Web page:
First Yorba Linda property to be threatened was the big lemon ranch of Mr. and Mrs. S. M. Rosedale at the extreme southeastern corner of the tract. They had a firebrake disced to deflect the flames to the north of their property line, and for a time it seemed to have done the business. Finally though, the fire front came to the end of this firebrake and, moving around inside, it began working back eastward. A crew of neighbors and friends then went to work with shovels, hose and wet sacks to keep the flames from the Rosedale property. The story was repeated all along the north line of the tract until it reached the road cut by the Shell Oil company to its new wildcat well northeast of the Anderson grove. This road served as an excellent firebreak except at one point where fire broke over to burn along the north line of the Anderson property.
The crew working at the Shell well was ordered out. Instead the men sprayed the grass and brush to the eastward of them with mud from their pump and kept on working while the fire marched on to the north of them. Westward of the Anderson place the Shell Oil company and the Yorba Linda Water company had disced and bulldozed wider firebreaks and the left flank of the fire front was driven towards the top of the first range of hills to the north. With soldiers and other firefighters working along its flank it was confined to a narrowing strip towards the top of the hills. Finally about the middle of the afternoon the east wind died entirely and a slight drift of air from the west—not enough to tip the trees but sufficient to change the smoke drift—and then the defense closed in on the flames. A few hours later the fire was contained within lines, but it was not officially declared “out” until late Wednesday.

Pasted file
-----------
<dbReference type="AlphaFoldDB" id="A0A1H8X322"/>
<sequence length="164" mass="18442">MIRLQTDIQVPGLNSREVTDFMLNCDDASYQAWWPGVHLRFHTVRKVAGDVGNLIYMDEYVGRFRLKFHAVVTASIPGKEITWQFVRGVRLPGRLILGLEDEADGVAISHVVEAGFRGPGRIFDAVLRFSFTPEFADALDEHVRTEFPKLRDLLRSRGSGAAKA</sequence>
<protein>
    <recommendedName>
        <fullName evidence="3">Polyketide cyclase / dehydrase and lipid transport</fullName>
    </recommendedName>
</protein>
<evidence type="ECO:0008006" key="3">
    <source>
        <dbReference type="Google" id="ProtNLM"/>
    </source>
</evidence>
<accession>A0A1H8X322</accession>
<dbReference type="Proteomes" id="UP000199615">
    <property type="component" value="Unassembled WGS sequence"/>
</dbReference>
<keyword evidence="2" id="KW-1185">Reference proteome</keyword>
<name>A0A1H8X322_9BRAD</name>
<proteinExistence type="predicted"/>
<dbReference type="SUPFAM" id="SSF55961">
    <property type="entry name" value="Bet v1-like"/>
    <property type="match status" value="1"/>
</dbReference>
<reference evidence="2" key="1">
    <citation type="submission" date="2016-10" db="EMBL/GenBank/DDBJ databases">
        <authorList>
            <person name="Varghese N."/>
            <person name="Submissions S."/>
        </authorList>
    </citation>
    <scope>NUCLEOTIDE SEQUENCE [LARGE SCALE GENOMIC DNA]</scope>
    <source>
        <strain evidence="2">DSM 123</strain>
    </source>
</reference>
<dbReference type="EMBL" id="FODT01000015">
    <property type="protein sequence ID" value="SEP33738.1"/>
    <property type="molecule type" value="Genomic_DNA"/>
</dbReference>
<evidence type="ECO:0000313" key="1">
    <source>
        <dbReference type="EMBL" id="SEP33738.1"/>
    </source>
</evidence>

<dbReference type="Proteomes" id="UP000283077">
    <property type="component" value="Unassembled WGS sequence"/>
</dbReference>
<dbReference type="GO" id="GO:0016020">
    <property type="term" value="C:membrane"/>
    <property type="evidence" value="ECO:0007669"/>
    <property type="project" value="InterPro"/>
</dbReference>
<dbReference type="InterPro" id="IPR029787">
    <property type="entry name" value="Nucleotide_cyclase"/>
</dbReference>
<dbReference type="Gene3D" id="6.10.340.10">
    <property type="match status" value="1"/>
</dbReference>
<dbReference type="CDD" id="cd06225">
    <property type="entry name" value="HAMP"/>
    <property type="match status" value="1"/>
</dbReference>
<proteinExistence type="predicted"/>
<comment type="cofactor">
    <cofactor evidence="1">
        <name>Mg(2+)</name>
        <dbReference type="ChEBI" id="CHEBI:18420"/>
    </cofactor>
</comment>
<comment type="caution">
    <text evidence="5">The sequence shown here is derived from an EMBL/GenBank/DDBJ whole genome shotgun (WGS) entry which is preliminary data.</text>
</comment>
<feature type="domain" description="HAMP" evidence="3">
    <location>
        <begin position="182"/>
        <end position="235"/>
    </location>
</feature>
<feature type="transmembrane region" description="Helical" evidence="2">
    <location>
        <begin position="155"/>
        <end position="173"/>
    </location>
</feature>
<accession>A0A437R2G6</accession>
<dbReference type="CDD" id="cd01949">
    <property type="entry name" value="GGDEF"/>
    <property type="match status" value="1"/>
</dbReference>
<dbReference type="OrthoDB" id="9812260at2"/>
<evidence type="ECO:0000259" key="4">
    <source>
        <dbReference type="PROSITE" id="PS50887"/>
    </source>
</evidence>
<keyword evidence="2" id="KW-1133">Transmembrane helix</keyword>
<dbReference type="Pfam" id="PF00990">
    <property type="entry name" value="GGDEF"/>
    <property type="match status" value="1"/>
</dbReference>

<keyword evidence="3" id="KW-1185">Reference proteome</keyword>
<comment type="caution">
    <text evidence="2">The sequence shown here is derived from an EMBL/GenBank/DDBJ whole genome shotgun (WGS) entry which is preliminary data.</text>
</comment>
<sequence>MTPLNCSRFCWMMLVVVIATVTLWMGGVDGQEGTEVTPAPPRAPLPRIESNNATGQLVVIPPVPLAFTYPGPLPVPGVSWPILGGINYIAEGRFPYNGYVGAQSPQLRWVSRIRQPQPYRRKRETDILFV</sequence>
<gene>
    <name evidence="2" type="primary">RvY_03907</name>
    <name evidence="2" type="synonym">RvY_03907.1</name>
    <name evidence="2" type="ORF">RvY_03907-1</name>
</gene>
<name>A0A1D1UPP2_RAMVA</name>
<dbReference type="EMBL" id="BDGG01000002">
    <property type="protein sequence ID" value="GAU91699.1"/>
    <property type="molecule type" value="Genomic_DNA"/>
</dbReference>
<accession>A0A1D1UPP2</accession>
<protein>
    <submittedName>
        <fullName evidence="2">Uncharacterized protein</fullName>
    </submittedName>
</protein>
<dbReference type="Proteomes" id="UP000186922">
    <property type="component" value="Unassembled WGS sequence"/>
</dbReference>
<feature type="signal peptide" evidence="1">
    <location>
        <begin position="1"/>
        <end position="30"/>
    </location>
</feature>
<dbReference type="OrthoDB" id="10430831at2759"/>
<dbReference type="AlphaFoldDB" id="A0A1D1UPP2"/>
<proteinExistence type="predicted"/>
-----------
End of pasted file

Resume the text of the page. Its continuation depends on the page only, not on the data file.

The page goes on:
Two and a Half Mile Front
According to the Orange office of the Forestry Service the fire front at its widest was two and a half miles in extent. It was said by the men who had been all the way up Telegraph canyon that the fire at no place crossed the road in the bottom of the canyon. As far as this reporter went up Tuesday afternoon it was almost wholly on top. Only in the little side canyons did the fire come any distance down the north slope of the ridge.
The Forestry Service said that none of the planes circling over the fire made reconnaissance reports to it as many believed.
A report widely circulated but unconfirmed up to Tuesday night was that Adolph Friend had lost several head of horses. Mr. Friend at that time said he knew of no stock he had lost.
Red Cross, Scouts Help
Mobile kitchens were sent out to help feed the firemen during part of their long, weary battle by the Fullerton chapter of the American Red Cross and both boy and Girl Scouts helped bring food to the men.
Most out of town papers printed that there were 1500 men engaged in fighting the fire but according to official sources the most that was on the line at any one time was bout 350. These worked in shirts, however, and replacements may have run the total to near a thousand.
After men of the Forestry Service in the county had fought continuously for 36 hours they were relieved by the arrival of six rangers from northern counties. Among Amador, Toulumne and Tehama counties.
Sleepy Hollow and Olinda residents were aroused at 2 a.m. Tuesday and told to prepare to evacuate but as it turned out they were never in the dire danger the daily papers indicated.